Variation in koala microbiomes within and between individuals: effect of body region and captivity status
Alfano, N, Courtiol, A, Vielgrader, H, Timms, P, Roca, AL & Greenwood, AD 2015, Nature: Scientific Reports, vol. 5, no. 10189.
Sequencing microbes’ 16S ribosomal RNA (rRNA) directly from the sample without culture is an accurate way to assess the relationship between the microbe and the host. The bacterial community, or the microbiome, in the eyes and digestive system of the koala were evaluated here. Captive koala microbiomes mostly resembled those of other animals and wild koalas. Unexpectedly, the microbiome of the koala eye contained many bacteria belonging to the Phyllobacteriaceae family.
Samples or swabs of the eye, oral cavity, rectum and stool were taken from two captive koalas. The samples’ 16S rRNA gene was sequenced to identify bacterial phyla and genera. The most commonly detected bacteria phyla were Bacteroidetes, Firmicutes, Proteobacteria, Actinobacteria and Fusobacteria. The eye microbiome of the koala is similar to that of humans, with the exception of the Phyllobacteriaceae family present in up to 55% of koala sequences. The oral microbiome was very similar to other animals, with Proteobacteria (90%), Bacteroidetes (56%) and Firmicutes (31.64%) being the most detected phyla. The rectal microbiome differed between the two koalas, but once again was similar to other animals. The faecal microbiome of the two koalas was represented by mostly Bacteroidetes and Firmicutes, although their relative quantities varied. The phyla representation was similar to other mammals; however, 66-73% of bacteria detected in rectum samples were not detected in stool samples, while bacteria detected in the stool were commonly detected in rectum. No bacteria were found exclusively in stool samples; thus, faeces contained a portion of the total microbiome found in the gut. The microbiome of captive and wild koalas did not differ.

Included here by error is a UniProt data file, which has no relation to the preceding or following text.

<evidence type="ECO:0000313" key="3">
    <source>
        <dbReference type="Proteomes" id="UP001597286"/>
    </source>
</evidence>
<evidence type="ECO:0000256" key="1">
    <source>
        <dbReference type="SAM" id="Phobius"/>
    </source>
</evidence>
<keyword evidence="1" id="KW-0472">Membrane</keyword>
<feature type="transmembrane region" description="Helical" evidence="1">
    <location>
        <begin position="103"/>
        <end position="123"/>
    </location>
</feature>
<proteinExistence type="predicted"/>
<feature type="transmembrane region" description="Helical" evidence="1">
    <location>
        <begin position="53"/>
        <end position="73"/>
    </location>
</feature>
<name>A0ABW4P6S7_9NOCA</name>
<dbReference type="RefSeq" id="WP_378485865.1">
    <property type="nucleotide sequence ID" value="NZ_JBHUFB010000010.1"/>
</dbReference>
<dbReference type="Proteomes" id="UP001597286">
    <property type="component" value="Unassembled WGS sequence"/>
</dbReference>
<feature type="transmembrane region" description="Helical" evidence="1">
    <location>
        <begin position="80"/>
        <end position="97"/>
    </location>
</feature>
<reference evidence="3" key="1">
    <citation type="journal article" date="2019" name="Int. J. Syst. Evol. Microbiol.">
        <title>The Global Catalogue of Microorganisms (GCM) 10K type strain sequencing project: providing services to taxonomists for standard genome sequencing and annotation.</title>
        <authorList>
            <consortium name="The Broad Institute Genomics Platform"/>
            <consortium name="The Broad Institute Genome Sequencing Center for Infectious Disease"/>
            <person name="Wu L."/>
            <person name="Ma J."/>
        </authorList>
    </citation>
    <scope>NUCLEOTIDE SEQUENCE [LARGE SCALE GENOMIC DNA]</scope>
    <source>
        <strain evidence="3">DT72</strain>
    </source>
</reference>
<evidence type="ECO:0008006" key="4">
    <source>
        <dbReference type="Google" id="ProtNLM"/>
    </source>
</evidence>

In this study, the samples of the two koalas were more similar to other animal’s microbiomes than to each other. This is a common finding even in humans. The difference in koalas’ microbiomes may be due to competition in colonisation between phyla due to many phyla serving a similar purpose; however, the effect of an underlying pathology cannot be excluded. Samples from rectum and stool differed in their microbiome, and this could be explained by the microbiome’s exposure to different levels of food particles, acidity and water as they pass through the digestive system. It is likely that the microbiome of captive and wild koalas did not differ because of the similarity of the captive koalas’ diet to that of a wild koala.
This is the first study to sequence the microbiome of the eye in the koala and, therefore, represents the baseline for the bacterial communities in koala eye. Future research should focus on using samples from the gut rather than faeces for a complete microbiome sample. Given the similarity of the captive koala microbiome to that of a wild koala, the authors suggest that using captive koalas rather than wild koalas for microbiome research may be acceptable.
Summarised by Alexandra Selivanova
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